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Home :: Archive :: 2000 :: January ::
Re: Shakespeare's French
The Shakespeare Conference: SHK 11.0185  Friday, 28 January 2000.

[1]     From:   David Evett <
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        Date:   Thursday, 27 Jan 2000 12:52:16 -0500
        Subj:   Re: SHK 11.0173 Re: Shakespeare's French

[2]     From:   Brian Vickers <
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        Date:   Fri, 28 Jan 2000 11:41:58 +0100
        Subj:   SHK 11.0173 Re: Shakespeare's French


[1]-----------------------------------------------------------------
From:           David Evett <
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Date:           Thursday, 27 Jan 2000 12:52:16 -0500
Subject: 11.0173 Re: Shakespeare's French
Comment:        Re: SHK 11.0173 Re: Shakespeare's French

Dana Shilling tells us that  "Henry V implies knowledge of about 15
words of French (several of them dirty, so the first things the audience
would know)."  The actual number is around a hundred, depending on how
you count things like the variously inflected forms of tu and apprendre.
Perhaps more to the point is the fact that the grammar of 3.4 is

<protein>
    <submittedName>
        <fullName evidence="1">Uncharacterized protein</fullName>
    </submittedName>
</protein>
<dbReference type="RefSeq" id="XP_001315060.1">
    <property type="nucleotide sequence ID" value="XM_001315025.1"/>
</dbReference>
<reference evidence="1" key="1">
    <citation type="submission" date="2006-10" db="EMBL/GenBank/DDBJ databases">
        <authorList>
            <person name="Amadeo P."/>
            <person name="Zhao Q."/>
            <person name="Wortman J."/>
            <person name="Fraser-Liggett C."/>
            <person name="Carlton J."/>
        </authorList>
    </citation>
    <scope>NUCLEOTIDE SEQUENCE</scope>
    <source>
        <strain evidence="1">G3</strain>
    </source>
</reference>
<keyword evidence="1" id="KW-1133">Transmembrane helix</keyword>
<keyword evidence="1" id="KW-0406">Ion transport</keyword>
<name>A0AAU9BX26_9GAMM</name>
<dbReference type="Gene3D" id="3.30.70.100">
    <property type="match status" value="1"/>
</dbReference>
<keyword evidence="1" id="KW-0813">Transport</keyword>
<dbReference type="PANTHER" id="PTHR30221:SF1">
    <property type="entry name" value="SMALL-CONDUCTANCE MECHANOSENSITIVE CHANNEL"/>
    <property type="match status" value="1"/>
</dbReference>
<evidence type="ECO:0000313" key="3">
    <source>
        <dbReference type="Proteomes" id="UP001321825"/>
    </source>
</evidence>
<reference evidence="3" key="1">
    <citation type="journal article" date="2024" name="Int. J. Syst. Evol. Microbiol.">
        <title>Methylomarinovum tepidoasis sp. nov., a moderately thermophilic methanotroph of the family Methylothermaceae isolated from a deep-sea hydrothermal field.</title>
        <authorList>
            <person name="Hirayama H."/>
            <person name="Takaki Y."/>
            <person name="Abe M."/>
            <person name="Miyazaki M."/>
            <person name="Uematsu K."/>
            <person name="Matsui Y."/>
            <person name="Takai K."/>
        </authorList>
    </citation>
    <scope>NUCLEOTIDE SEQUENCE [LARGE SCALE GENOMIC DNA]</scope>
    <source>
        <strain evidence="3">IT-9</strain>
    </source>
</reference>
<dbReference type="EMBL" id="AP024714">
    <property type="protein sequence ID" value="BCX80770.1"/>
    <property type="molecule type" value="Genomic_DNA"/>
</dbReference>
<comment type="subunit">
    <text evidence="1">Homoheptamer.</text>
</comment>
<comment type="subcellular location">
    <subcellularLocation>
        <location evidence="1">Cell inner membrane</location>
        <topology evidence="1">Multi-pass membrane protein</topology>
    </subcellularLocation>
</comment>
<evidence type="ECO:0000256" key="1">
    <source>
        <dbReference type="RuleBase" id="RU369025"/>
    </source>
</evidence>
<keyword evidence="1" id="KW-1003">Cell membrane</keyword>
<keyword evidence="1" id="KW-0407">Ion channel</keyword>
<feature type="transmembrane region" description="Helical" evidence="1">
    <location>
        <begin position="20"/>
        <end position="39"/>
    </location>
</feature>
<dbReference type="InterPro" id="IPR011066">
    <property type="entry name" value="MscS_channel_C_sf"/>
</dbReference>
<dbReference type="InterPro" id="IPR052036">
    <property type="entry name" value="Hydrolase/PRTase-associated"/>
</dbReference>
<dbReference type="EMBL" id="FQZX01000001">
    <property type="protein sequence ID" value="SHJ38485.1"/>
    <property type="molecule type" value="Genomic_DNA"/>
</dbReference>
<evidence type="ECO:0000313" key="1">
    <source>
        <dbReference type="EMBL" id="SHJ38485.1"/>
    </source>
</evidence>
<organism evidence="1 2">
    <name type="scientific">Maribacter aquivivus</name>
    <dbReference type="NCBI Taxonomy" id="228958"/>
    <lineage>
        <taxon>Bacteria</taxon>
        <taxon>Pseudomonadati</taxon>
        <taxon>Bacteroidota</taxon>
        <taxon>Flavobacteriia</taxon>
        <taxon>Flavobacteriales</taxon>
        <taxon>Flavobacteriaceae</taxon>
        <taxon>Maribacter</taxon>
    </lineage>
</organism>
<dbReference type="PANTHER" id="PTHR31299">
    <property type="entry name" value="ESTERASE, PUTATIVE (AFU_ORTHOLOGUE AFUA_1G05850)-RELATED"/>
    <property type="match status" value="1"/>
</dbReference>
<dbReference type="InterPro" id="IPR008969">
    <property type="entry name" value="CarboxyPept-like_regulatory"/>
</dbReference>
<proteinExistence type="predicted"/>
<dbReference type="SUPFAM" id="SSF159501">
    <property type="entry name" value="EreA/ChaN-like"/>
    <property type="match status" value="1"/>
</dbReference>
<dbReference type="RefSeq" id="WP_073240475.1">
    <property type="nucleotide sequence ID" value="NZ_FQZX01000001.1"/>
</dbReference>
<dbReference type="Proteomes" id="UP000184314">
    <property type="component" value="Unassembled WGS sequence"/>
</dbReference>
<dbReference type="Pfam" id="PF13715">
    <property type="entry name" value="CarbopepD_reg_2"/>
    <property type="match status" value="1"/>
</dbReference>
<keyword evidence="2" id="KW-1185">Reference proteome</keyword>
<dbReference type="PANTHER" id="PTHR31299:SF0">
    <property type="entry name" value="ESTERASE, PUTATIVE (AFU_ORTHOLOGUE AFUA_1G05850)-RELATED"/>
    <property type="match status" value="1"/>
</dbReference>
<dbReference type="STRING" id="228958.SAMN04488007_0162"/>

tolerably accurate and idiomatic, or at least so it seems to somebody
who is fluent in modern French and has read a fair amount of Montaigne,
Rabelais, Ronsard, et al.,  in French.  It would, of course, have been
possible for Shakespeare to write out the scene in English and get
somebody like John Florio (a patronee of Southampton, and whose
translation of Montaigne Sh. seems to have seen before it was published,
and hence proposed as a friend or acquaintance by many scholars) to
translate it into English-or for Shakespeare to have written it in bad
French (the way one does who has primarily a reading knowledge) and
somebody to have fixed it up before it was performed/printed.

Idiotismically,
Dave Evett

[2]-------------------------------------------------------------
From:           Brian Vickers <
 This e-mail address is being protected from spambots. You need JavaScript enabled to view it
 >
Date:           Fri, 28 Jan 2000 11:41:58 +0100
Subject: Re: Shakespeare's French
Comment:        SHK 11.0173 Re: Shakespeare's French

Many years ago - well, not that many - J. W. Lever showed that the
French scenes in Henry V displayed Shakespeare's knowledge of John
Eliot's Ortho-epia Gallica, or Eliot's Fruits for the French (1593). Cf.
his essay "Shakespeare's French Fruits", Shakespeare Survey 6 (1953):
79-90, which illuminates many aspects of the play.

Brian Vickers
 

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